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Biodiversity Blog


The Power of Poop

Poop emoji and plants

We all know poop. When it comes to plants, we might think of poop as the manure that gives our yards and crops a little pep and vigor. But poop is also one of the many ways plants propagate.

Plants need a little help getting their offspring out into the world. They’ve evolved many methods to do that, and providing a nutritional bit of food to a passing animal is one such way. It’s a delicate balance though: how to hide your young inside tasty fruits where they could possibly be crushed to death between jaws. That’s quite a gamble and some plants have evolved complex ways to ensure their seeds survive.

Here’s how it generally works. Those flowers we adore in spring often become fruits and berries we associate with summer and fall. When the seed (or seeds) inside are mature, the fruit becomes ripe. Often, the fruit takes on a distinctive color and odor to encourage animals to eat up. The seeds are either discarded when the fruit surrounding it is consumed, or they pass through the animal’s digestive tract. When the animal poops, it passes the seeds away from the parent plant in new areas which allows the plant to colonize new territory. Germinating away from the parent plant also reduces competition for resources like water and soil nutrients, and minimizes spread of diseases between plants that would otherwise be growing too close to one another. The seed also gets an added boost of fertilizer and moisture in the animal waste.

Southern Cassowary 7071
Cassowary bird. (Photo: Summerdrought- Creative Commons Attribution-Share Alike 4.0 International

To weather this challenging journey inside a digestive tract, seeds must have a really strong form of protection like a coating, but not so strong so as the plant cannot germinate. For some plants, their seeds actually go through two digestive tracts which assists with softening that hard shell. This happens when a predator eats another animal that has eaten seeds, as with certain birds of prey that eat seed-eating lizards.

Some plants have evolved so they can only propagate by passing through an animal’s digestive tract. One example is with the cassowary plum (Cerbera floribunda). The fruit of this plant is poisonous to most animals and humans, but not to the cassowary bird of Australia. The bird’s stomach contains a unique combination of enzymes that allow it to digest the fruit while leaving the seed intact.

 Coyotes at BFL.

Like with just about everything in the natural world, climate change is altering normal patterns of seed dispersal through poop. Coming into play is an animal we don’t often associate directly with the process: carnivores. Predators often travel longer distances in comparison to their fruit-eating prey. As more habitat becomes degraded and animals must relocate, these predators carrying seed-eating prey in their bellies will be key to dispersing seeds in new territory.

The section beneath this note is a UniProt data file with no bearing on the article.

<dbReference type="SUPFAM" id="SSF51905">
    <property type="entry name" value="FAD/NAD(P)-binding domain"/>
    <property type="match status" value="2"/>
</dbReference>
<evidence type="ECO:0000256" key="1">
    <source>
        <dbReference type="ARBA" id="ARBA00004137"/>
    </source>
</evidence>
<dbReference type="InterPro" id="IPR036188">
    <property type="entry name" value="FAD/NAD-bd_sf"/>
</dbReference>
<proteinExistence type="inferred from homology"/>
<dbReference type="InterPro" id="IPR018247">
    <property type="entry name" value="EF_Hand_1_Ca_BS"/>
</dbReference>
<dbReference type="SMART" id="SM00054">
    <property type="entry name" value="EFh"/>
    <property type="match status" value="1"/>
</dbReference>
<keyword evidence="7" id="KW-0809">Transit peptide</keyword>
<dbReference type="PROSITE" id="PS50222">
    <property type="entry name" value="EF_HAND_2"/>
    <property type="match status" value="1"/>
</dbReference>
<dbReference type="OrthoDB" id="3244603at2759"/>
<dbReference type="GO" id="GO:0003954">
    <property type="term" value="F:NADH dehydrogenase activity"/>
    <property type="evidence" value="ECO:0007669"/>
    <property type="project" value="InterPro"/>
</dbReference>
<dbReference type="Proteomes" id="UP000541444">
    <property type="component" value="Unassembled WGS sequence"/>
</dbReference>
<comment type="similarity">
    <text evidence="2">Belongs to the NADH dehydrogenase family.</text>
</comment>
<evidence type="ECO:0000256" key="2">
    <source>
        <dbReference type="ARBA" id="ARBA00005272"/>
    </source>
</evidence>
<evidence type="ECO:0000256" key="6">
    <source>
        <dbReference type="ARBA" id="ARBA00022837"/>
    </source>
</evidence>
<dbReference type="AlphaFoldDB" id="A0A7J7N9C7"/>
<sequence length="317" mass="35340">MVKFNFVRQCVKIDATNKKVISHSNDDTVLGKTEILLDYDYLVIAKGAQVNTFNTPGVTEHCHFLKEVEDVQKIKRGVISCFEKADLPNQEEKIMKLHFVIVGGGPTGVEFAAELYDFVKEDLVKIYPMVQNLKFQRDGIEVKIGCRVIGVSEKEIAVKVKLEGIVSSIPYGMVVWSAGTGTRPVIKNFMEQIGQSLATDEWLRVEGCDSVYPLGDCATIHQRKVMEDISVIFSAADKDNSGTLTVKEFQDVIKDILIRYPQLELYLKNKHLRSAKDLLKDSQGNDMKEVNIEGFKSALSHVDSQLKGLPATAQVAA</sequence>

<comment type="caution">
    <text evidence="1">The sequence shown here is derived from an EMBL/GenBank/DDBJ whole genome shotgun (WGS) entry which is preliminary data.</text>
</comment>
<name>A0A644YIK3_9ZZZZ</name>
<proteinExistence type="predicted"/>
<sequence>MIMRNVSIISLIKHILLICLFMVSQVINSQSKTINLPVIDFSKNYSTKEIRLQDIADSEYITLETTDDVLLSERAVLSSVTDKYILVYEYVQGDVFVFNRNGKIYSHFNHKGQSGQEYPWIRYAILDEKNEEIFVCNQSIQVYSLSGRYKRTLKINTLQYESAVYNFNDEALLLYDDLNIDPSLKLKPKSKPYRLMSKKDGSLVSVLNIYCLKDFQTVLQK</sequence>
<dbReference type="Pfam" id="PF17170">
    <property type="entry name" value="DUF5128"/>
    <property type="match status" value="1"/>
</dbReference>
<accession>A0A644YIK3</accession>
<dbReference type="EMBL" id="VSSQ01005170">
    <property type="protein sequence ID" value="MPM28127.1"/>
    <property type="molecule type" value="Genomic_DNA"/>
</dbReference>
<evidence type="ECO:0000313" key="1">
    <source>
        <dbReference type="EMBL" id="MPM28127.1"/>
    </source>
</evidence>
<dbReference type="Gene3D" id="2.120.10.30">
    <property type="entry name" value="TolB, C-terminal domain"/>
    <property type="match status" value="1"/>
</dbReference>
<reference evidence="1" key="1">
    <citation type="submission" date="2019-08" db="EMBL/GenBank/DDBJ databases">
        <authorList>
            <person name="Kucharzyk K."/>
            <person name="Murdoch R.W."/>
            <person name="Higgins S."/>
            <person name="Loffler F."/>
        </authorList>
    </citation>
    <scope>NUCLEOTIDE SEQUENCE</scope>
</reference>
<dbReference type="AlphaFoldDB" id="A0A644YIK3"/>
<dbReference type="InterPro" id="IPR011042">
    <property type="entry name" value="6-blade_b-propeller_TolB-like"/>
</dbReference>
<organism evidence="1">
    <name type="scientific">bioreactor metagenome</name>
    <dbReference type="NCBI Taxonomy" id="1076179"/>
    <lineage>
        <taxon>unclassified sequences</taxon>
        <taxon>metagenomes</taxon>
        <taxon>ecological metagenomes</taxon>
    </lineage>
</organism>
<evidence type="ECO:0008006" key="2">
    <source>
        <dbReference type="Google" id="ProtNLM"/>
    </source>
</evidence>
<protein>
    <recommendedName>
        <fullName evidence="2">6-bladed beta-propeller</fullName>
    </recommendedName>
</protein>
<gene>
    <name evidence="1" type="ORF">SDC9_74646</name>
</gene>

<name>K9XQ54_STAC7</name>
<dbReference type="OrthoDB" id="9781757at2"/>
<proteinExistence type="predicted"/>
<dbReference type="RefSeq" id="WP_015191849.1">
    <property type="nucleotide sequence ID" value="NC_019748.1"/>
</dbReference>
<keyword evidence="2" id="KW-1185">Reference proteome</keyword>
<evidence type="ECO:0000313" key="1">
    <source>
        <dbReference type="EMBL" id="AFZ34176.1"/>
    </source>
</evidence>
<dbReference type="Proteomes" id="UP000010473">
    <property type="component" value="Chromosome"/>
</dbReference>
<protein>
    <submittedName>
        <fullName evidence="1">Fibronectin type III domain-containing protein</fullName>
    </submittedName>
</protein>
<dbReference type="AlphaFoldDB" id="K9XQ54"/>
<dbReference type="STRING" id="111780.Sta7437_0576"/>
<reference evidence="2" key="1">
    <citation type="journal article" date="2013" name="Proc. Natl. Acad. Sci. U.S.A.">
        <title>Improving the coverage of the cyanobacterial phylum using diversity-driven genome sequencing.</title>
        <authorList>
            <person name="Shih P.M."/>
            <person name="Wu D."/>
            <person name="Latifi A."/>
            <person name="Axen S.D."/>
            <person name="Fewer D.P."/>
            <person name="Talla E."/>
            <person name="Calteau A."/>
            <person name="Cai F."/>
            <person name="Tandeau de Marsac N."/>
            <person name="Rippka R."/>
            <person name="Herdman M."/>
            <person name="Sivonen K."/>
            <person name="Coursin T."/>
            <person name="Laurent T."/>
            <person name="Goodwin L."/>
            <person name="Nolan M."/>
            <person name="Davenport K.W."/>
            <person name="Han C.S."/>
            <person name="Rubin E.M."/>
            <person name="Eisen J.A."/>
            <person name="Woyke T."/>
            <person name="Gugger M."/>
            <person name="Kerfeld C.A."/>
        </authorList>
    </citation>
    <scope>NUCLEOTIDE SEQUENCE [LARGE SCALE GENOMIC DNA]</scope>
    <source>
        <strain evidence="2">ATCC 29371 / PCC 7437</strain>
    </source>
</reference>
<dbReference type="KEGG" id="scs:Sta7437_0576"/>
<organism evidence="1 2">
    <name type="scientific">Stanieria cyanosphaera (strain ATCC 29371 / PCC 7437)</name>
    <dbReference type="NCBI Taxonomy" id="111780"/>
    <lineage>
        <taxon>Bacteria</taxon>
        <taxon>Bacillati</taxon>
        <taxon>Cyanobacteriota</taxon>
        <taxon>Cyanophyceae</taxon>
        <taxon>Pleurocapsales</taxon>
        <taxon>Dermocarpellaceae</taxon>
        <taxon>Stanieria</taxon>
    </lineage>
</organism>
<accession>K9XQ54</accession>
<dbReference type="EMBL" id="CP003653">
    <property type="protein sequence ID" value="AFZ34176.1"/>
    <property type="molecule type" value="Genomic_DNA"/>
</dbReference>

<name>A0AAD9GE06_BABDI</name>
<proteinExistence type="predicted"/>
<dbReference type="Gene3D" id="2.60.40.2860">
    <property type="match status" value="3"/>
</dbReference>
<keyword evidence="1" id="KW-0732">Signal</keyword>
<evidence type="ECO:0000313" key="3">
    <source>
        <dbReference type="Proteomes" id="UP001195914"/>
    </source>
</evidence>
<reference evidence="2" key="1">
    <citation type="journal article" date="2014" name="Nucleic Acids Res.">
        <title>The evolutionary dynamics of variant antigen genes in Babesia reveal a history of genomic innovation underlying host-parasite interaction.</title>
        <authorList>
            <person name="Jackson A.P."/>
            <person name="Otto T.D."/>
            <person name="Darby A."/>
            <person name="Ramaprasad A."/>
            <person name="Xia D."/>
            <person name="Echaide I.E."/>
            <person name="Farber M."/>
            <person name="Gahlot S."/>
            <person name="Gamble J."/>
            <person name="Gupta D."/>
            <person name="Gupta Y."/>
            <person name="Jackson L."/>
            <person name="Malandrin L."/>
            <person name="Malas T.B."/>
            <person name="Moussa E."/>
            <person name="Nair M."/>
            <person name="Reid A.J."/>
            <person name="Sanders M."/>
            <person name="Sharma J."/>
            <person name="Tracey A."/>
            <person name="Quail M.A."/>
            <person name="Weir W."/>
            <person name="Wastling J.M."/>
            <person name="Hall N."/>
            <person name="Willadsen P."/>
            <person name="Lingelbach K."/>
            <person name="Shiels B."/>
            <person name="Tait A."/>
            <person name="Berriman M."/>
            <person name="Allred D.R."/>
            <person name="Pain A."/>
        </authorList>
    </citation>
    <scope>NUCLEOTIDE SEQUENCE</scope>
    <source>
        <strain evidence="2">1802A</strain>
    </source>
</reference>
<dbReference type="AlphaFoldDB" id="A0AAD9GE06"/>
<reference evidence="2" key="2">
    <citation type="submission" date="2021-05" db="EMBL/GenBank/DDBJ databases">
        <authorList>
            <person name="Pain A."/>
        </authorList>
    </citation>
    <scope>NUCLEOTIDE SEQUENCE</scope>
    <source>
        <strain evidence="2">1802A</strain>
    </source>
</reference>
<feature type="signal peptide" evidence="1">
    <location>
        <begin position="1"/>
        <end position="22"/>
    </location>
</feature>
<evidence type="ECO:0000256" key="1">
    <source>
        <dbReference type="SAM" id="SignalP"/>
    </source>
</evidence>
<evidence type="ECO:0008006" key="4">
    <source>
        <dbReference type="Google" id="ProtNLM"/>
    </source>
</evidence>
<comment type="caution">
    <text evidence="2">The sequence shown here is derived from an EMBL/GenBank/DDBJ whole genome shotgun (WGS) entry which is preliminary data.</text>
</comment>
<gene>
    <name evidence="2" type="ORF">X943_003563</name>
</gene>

Seed dispersal through poop can be seen in action at one of our own field labs, Brackenridge Field Lab. The examples are plentiful, but one interesting plant is the Japanese raisin. The stem is edible and the fruits are considered a hangover reducer. Recovering from a bender is probably not the reason why coyotes eat it, but their consumption assisted the spread of this plant through the field lab.

 Photos: Larry Gilbert.



Some cool new words to use at your next Zoom happy hour.

Zoochory: dispersal of seeds by animals.

Endozoochory: seed dispersal by ingestion by animals.

Allochory: a passive seed dispersal where a vector or secondary agent is used to disperse seeds. These vectors may include wind, water, animals or others.

Autochory: is the process of fruit and seeds dispersal by means of some kind of physical expulsion, often explosively. The fruit explodes, shooting its seeds some distance to the ground surrounding the parent plant. Autochory is also called discharge dispersal.

Diploendozoochory: the transportation of seeds inside two animals at once. Like when a predator has eaten an animal that has eaten a fruit with seeds. Think: Russian nesting dolls.


Avis-Riordan, Katie. “How plants hitchhike on animal poo.” Royal Botanic Gardens Kew. April 1, 2020. (https://www.kew.org/read-and-watch/plant-seed-dispersal-animal-poo)

Snowdon, Wallis. “Scat Secrets: Edmonton study explores role of predator poop in spreading plant seeds.” CBC News. Feb 23, 2017. (https://www.cbc.ca/news/canada/edmonton/university-alberta-animal-scat-study-prey-predator-seeds-1.3996489)

“Seven things You (Probably) Didn’t Know About the Cassowary” Rainforest Trust, September 22, 2017 (https://www.rainforesttrust.org/seven-things-probably-dont-know-cassowary/)

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